Global art and antiques sales shrank by 22% to $50.1bn in 2020—the biggest dip since the 2009 recession when sales totalled $39.5bn, but a less steep decline than the 30%-40% slump expected in a year when the relentlessly event-driven art world practically ground to a halt. These are the findings of the latest Art Market report, published today by Art Basel and UBS.
Describing the pandemic as “a particular kind of crisis”, the report’s author Clare McAndrew says: “It is not the same kind of recession as we have seen in the past. Certain industries and pockets of economically vulnerable people will really, really struggle for the next few years. But the rich have got richer, and, whether we like the sound of it or not, it has been beneficial for the art market.”
As the report points out: in 2009, in the fallout from the global financial crisis, the number of billionaires worldwide fell by 30% and their wealth plummeted 45%. In 2020, the number of billionaires rose 7% and their wealth grew 32% over the year.
Without the distractions of glitzy holidays and the spending on luxury goods that accompanies such activities, high-net-worth (HNW) individuals were more motivated to buy art— 66% of those surveyed reported that the pandemic had increased their interest in collecting. Millennial HNW collectors were the highest spenders in 2020, with 30% having spent over $1m versus 17% of Boomers.
The tell-tale finding of this year’s report is the rapid ascent of online sales, which doubled in value from 2019 to 2020, reaching a record high of $12.4bn—a quarter of overall transactions.
It was the year the term OVR (online viewing room) truly entered the art market lexicon, though dealers struggled to sell via these websites. Such sales only accounted for 9% of their income.
The rule of thumb in recent years is that art fairs accounted for nearly 50% of dealers’ annual sales; in 2020, that figure declined dramatically to just 13%. Nonetheless, the reduced costs associated with participating in art fairs (24% of expenditure in 2019 compared with 10% in 2020) meant some dealers managed to maintain profitability.
Auction sales were down 30%, with many firms facing significant challenges pivoting online, particularly given the slower nature of online sales and the difficulty generating a buzz in an empty saleroom. At auction, Greater China (meaning Mainland China, Hong Kong and Taiwan) overtook the US to become the largest market, with a share of 36%. The US accounted for 29% and the UK 16%.
Despite a difficult start to the year, strong auction sales in the last quarter helped boost Greater China to a position of parity with the UK art market (20% share each), and second in the global ranks overall. The US remains the trade’s dominant centre with a 42% share. This despite facing its worst recession in 50 years with GDP down 3.4%.
One of the biggest casualties of 2020 has undoubtedly been art fairs. Of 365 fairs planned globally for 2020, 61% were cancelled. The future prognosis is mixed. Less than half of the HNW collectors surveyed said they would be willing to go to an art fair in the first six months of 2021, although 64% said they would be ready to attend local events.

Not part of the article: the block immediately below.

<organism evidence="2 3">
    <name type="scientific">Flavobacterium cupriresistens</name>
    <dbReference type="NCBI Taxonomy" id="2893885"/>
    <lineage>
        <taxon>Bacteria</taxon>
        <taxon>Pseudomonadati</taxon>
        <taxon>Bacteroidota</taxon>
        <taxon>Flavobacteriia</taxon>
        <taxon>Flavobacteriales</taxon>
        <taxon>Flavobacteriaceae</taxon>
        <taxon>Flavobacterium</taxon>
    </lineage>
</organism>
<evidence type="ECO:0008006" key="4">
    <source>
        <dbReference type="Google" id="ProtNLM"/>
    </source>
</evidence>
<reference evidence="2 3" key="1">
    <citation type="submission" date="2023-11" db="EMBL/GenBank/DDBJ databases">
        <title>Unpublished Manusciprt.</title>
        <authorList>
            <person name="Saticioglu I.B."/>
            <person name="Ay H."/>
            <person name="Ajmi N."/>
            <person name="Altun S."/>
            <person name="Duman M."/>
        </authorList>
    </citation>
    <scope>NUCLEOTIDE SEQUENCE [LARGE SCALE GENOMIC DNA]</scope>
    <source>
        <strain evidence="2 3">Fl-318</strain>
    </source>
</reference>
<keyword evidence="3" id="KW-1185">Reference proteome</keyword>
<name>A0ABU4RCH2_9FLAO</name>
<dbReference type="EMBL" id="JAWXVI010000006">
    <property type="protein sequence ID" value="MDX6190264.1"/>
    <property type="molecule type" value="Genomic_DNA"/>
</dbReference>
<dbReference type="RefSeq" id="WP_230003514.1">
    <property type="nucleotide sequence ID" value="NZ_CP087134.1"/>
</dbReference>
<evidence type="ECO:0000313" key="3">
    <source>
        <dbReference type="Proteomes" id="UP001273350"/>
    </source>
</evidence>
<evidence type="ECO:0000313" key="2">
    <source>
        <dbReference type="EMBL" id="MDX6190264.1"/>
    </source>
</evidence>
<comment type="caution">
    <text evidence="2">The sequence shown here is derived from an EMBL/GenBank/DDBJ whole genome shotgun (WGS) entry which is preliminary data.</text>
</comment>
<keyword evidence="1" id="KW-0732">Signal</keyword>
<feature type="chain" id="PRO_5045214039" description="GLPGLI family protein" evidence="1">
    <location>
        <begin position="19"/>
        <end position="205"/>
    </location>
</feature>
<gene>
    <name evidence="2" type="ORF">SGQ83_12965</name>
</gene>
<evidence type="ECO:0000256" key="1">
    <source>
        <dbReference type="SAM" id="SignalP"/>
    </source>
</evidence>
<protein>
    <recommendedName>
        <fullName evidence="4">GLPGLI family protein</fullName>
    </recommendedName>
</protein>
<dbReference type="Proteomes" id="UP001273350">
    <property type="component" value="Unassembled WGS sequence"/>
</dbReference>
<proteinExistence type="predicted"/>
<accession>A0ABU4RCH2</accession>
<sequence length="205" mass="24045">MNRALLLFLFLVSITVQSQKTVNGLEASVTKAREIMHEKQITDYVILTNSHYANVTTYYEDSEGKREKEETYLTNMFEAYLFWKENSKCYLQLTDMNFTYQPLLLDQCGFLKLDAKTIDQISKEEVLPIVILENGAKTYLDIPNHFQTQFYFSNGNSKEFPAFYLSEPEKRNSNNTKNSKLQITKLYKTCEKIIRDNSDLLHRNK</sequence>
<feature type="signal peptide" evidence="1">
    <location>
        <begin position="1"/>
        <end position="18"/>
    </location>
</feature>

Meanwhile, dealers are also choosing to do fewer fairs. In 2016 and 2017, they averaged five fairs per year while in 2021 they plan on three.
McAndrew thinks it is unlikely “big international events” will happen in 2021, though there is appetite for smaller, regional fairs. “Art Basel in Hong Kong will be quite a regional thing. Collectors coming from wherever gateway travel allows will probably be enough to to support a local fair,” she says.
One of the biggest challenges facing galleries is developing new relationships with collectors in the absence of live events. As McAndrew says: “You might get a one-off buyer online, but it’s hard to develop that into a regular thing without having the same kind of personal contact. Dealers in particular will miss the fairs if they don’t kick back in this year. If their base isn’t refreshed it will put the squeeze on them over time.”
Indeed, the extent of the squeeze is unlikely to be known for some months or even years to come. The report suggests just 1% of galleries have closed as a result of the pandemic, though McAndrew acknowledges those at greatest risk of closure are unlikely to have taken part in her survey.
Employment in the gallery sector fell 5% year-on-year and 2% in the auction sector, while employment at the top-tier auction houses is estimated to have fallen by 13%.
But, as McAndrew writes in her report, “Calculations regarding employment and business structures carried out at the end of 2020 are, however, likely to understate significantly the true impact of the crisis, with business closures only occurring after a period of time, particularly as some businesses have been maintained through public support programmes. As these are phased out, it is likely that more businesses may not be able to continue to operate.”
As the art world continues to be radically reshaped by the pandemic, other trends are emerging as a result of the accelerated shift online. NFTs (non-fungible tokens) are the latest craze, though given that they are such a recent phenomenon, they are not covered in this report.
McAndrew notes, however, that such digital innovations could make it more and more difficult to keep tabs on the ever-opaque art market. She says: “For the past ten years or so, my report has always focused on the traditional art market—galleries, dealers and auctions. But the amount of money now being turned over via other platforms is enormous. I’ve never covered, for instance, if an artist sells directly to a collector, or collectors sell between each other. It could be that the $50bn-worth of sales reported this year becomes a smaller and smaller portion of what’s actually going on.”